Colorado gun control: Can state with pro-gun past enact new restrictions?
Colorado has a cultural history of gun ownership. It was also the site of two high-profile shootings. Five gun-control proposals are now moving through the Democratic-majority legislature.
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“I think clearly Colorado is sending a message to the rest of the nation,” says Tom Mauser, a gun-control advocate since 1999, when his son, Daniel, was killed in the Columbine shooting. “It’s traditionally been a pro-gun state. I think the message is that you can be pro-gun and respect gun rights and still say that you’ve got to have some limits on things.”Skip to next paragraph
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Still, though the five bills have advanced through both houses (Democratic control of both houses is by a slim margin) and have the support of the governor, opposition has been fierce. Gun advocates have picketed the Capitol building, and lobby groups have threatened legislators from swing districts that they may suffer for their votes.
“What is pretty clear is that the approach by some of the Colorado legislators seems to be to try and put the burden of law on law-abiding people,” says NRA spokesman Andrew Arulanandam. “Whereas rational people realize that the focus ought to be on keeping guns out of the hands of criminals and those with mental problems who are predisposed to violence.”
Mr. Arulanandam also sought to minimize the national impact of the outcome in Colorado, either on other states or the federal government. “States are unique and sort of isolated in their actions,” he says.
Two highly controversial bills did not make it through last week, ultimately killed by their sponsors. One, backed by Senate president John Morse, would have made manufacturers and sellers of assault weapons liable for certain violent acts committed with those guns, if the gun buyer was someone who they “reasonably should have known might use the weapon” to cause harm. The other was a bill that would have banned concealed weapons on college campuses.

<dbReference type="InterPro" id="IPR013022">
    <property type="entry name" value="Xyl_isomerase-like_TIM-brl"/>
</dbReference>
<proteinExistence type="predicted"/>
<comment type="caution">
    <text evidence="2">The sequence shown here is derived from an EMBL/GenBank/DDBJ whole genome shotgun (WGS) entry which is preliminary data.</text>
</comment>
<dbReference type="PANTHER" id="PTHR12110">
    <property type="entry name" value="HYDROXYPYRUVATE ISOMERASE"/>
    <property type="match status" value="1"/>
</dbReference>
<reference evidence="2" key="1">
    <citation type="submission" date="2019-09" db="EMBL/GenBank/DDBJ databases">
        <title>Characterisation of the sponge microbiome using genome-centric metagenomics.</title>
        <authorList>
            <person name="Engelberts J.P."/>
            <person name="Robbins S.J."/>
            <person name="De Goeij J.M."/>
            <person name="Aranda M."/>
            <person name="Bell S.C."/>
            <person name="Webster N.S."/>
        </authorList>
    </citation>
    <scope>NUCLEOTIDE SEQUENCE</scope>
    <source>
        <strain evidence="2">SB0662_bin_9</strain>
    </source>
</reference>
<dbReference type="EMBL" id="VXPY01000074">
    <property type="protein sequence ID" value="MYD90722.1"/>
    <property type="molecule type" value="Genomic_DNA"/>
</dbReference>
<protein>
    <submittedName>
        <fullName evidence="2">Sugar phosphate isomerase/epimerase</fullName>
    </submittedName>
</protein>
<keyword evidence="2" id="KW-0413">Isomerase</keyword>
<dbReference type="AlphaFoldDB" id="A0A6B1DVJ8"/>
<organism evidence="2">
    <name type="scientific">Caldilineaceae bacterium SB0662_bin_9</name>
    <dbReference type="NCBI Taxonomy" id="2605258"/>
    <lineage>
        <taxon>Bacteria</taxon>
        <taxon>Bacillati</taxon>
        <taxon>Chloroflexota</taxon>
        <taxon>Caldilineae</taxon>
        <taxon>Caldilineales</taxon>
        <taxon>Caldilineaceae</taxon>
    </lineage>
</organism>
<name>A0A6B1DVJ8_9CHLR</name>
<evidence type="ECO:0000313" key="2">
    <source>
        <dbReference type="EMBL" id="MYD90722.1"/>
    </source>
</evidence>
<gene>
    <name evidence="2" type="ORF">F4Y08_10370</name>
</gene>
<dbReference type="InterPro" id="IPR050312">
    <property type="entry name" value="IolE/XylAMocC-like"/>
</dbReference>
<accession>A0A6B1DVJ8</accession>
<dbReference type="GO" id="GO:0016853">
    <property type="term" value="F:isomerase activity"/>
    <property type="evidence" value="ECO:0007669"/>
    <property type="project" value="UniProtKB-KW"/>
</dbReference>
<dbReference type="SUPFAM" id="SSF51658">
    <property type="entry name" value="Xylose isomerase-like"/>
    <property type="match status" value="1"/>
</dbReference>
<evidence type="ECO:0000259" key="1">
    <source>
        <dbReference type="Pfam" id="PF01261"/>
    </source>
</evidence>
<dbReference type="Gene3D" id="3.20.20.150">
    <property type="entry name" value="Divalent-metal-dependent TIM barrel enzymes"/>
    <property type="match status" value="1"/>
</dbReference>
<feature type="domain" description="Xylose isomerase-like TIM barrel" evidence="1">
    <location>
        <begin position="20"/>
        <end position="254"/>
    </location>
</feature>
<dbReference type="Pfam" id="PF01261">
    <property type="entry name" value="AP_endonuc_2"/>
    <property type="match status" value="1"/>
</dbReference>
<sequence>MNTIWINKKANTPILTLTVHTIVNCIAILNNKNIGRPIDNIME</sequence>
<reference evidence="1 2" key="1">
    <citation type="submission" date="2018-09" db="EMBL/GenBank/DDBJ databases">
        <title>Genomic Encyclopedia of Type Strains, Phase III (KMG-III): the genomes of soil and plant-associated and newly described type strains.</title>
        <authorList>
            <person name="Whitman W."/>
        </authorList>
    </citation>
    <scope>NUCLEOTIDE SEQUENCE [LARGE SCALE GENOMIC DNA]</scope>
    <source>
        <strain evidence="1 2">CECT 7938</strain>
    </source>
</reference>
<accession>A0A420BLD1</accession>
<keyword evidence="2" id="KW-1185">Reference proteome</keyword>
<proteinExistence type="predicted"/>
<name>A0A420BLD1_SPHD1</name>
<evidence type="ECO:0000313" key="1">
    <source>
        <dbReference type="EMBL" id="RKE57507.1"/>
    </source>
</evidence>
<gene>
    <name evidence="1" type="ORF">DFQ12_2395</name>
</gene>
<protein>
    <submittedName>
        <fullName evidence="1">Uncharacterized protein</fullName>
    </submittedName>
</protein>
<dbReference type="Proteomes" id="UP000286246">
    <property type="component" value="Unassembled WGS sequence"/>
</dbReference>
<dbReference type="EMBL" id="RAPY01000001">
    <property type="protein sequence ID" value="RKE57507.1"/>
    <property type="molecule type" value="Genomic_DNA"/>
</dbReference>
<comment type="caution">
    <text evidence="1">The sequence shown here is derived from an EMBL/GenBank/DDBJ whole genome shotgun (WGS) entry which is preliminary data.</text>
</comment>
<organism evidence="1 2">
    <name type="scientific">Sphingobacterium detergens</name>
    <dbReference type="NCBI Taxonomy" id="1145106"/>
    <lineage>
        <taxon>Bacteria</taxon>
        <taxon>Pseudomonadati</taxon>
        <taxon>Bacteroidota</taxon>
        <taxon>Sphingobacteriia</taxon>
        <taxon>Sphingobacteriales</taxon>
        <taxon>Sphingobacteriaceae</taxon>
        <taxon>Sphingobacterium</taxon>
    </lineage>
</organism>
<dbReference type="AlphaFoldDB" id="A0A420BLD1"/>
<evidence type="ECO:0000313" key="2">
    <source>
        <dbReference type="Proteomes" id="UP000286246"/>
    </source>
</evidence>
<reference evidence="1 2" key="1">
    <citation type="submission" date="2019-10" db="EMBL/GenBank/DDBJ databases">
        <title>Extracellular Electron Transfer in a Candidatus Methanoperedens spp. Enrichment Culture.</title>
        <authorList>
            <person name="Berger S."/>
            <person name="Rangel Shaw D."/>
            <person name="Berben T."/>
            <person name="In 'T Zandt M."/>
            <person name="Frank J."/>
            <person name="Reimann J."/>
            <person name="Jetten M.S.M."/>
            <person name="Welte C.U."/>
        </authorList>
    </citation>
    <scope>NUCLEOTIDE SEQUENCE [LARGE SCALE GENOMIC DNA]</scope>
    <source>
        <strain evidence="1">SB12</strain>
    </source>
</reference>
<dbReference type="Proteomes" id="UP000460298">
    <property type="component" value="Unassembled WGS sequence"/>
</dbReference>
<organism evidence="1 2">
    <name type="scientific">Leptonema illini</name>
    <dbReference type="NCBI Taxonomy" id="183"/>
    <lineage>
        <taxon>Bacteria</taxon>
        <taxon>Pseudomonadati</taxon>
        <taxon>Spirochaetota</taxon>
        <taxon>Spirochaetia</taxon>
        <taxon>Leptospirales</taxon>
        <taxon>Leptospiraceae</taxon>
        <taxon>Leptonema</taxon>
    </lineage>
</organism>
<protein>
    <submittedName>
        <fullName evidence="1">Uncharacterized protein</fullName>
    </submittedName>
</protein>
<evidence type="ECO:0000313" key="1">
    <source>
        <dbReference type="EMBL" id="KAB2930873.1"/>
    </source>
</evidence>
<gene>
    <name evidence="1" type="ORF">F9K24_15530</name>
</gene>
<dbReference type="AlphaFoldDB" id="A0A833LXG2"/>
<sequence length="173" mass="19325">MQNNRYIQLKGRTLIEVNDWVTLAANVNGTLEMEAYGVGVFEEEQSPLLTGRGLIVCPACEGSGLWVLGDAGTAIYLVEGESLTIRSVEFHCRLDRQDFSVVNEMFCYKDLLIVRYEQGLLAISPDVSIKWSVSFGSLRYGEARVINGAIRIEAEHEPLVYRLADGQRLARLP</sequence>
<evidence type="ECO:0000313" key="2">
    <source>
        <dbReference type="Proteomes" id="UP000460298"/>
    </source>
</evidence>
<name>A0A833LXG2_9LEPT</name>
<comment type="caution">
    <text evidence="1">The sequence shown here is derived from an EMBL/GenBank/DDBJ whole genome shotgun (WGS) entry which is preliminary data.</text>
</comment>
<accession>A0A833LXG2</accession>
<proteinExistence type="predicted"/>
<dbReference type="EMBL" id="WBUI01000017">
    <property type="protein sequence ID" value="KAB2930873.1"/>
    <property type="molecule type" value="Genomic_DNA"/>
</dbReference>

The liability bill, in particular, generated fierce criticism from many who labeled it as too extreme. “I think it generated an avalanche of e-mails,” says Mr. Ciruli, adding that “clearly, there are some boundaries out there.”
The bill banning concealed weapons on college campuses, meanwhile, became controversial after several Democratic legislators were portrayed as attacking or minimizing the experience of college rape survivors.
“I just want to say that actually, the statistics are not on your side,” State Sen. Evie Hudak told rape survivor Amanda Collins, after Ms. Collins testified about her experience being raped on a college campus. Though she had a concealed-carry permit, it was illegal on her Nevada campus to bring a gun on campus, and she wondered whether the outcome might have been different had she been armed.
Senator Hudak told her that statistics show that for every woman who uses a handgun to kill someone in self-defense, 83 are murdered by their attackers. But the remarks were portrayed as callous toward a victim, and followed remarks earlier in the week in which a House member suggested it was better for women to have call boxes, safe zones, and rape whistles than to be armed.
Colorado, which currently gets a “D” from the Law Center to Prevent Gun Violence, might move up to a C+ or B- if the current bills are passed, says Laura Cutilletta, a senior staff attorney at the center.
The background check, in particular, is important, and has been among the most popular measures for states enacting stricter gun laws, Ms. Cutilletta says.
“It’s a huge gap, a gaping loophole that we need to fill at the federal level … but that states have no choice but to do themselves. Colorado would be joining those states,” she says.
According to tracking by the Law Center, state legislatures have been active on both sides of the gun-control issue in 2013.
Over 600 bills strengthening gun-control laws have been introduced so far, an increase of 63 percent over the same time last year. Meanwhile, some 540 bills weakening gun-control laws have also been introduced – including bills in 34 states that would nullify federal firearms law in the state – a 14 percent increase.
That Colorado is among the first to move to restrict gun rights is significant in part for the symbolism, says Cutilletta, particularly as the site of two high-profile shootings.
“I think it really sends a message to the federal government that this is a bellwether state, that this is where the thinking is going in a state like Colorado, and that says a lot,” she says. “It signifies that people are fed up and ready to do something about it.”